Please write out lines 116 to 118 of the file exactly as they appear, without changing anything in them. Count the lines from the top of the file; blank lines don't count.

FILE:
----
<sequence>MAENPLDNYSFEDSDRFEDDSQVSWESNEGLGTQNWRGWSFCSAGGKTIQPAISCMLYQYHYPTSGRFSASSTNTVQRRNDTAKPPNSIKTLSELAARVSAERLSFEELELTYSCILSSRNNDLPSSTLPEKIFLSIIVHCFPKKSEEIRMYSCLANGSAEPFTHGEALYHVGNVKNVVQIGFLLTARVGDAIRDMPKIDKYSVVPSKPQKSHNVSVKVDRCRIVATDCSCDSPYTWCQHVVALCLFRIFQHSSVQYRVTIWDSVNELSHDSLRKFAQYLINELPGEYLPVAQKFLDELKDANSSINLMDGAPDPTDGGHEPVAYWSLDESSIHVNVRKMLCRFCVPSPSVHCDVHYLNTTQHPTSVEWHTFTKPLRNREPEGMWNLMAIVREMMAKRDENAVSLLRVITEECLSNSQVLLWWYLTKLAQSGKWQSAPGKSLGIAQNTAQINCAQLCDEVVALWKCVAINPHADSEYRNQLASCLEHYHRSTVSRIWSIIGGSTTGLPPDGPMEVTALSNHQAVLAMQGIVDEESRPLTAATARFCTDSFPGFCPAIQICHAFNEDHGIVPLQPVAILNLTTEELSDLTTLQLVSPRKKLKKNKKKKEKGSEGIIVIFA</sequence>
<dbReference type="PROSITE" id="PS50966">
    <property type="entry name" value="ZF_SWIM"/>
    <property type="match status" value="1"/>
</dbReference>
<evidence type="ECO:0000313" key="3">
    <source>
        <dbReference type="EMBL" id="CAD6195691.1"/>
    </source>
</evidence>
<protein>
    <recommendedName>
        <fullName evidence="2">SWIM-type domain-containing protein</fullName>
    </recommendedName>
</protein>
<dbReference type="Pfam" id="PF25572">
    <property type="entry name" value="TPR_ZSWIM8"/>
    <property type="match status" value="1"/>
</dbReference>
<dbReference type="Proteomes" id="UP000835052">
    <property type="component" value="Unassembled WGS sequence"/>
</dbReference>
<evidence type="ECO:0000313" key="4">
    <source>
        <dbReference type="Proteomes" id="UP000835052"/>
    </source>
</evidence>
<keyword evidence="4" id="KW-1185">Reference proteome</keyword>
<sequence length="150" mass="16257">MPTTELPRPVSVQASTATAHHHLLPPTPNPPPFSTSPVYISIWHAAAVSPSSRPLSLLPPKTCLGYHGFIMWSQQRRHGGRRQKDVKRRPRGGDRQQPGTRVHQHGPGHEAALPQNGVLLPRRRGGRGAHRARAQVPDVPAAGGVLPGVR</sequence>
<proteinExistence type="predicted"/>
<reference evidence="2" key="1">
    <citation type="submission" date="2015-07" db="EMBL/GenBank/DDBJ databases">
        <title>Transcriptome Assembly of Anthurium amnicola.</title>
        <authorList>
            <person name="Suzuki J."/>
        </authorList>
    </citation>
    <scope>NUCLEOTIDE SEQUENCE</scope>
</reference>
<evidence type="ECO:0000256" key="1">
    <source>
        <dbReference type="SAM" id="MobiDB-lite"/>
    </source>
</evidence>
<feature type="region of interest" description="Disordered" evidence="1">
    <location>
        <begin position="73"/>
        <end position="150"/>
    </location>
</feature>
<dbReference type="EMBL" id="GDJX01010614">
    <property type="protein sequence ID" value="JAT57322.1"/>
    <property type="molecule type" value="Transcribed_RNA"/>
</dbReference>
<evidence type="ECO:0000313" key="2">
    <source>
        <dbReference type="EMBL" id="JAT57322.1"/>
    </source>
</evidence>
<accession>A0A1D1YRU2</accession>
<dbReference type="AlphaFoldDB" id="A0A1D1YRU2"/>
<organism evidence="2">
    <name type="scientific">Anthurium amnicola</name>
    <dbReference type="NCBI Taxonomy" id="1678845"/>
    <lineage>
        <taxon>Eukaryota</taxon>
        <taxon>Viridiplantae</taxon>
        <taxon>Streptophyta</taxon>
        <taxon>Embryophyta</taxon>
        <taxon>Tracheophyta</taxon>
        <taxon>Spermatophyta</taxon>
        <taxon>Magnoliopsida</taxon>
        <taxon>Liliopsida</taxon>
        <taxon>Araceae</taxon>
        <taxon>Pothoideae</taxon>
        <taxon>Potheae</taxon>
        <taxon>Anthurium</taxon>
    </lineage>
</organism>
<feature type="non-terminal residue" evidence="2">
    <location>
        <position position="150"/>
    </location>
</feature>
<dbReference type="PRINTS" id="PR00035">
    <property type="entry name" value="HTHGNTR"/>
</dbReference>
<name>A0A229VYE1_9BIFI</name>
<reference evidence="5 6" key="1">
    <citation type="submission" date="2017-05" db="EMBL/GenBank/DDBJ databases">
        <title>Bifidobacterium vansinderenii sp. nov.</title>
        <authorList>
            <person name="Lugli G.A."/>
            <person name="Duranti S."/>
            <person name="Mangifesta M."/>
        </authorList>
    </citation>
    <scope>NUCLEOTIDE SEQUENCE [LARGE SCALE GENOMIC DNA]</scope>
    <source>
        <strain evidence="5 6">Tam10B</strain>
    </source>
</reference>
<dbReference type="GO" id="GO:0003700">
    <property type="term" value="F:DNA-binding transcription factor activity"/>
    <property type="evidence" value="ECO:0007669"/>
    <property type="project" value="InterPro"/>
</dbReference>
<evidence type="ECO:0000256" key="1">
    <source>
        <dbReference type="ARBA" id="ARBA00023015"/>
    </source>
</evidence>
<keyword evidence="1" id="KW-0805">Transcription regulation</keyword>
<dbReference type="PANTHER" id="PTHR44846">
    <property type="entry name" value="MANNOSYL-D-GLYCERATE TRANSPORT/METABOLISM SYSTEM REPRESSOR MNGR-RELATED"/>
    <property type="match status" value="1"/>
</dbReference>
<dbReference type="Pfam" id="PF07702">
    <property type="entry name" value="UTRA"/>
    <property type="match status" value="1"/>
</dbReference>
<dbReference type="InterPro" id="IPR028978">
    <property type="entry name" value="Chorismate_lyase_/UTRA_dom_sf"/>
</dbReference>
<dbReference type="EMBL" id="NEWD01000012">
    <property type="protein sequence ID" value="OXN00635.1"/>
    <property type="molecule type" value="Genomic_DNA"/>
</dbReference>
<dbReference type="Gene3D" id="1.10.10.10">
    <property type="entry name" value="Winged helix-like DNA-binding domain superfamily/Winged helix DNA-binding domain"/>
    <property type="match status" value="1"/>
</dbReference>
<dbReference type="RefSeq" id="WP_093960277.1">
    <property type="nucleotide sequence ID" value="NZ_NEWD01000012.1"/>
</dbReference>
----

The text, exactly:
    <property type="match status" value="1"/>
</dbReference>
<dbReference type="Pfam" id="PF07702">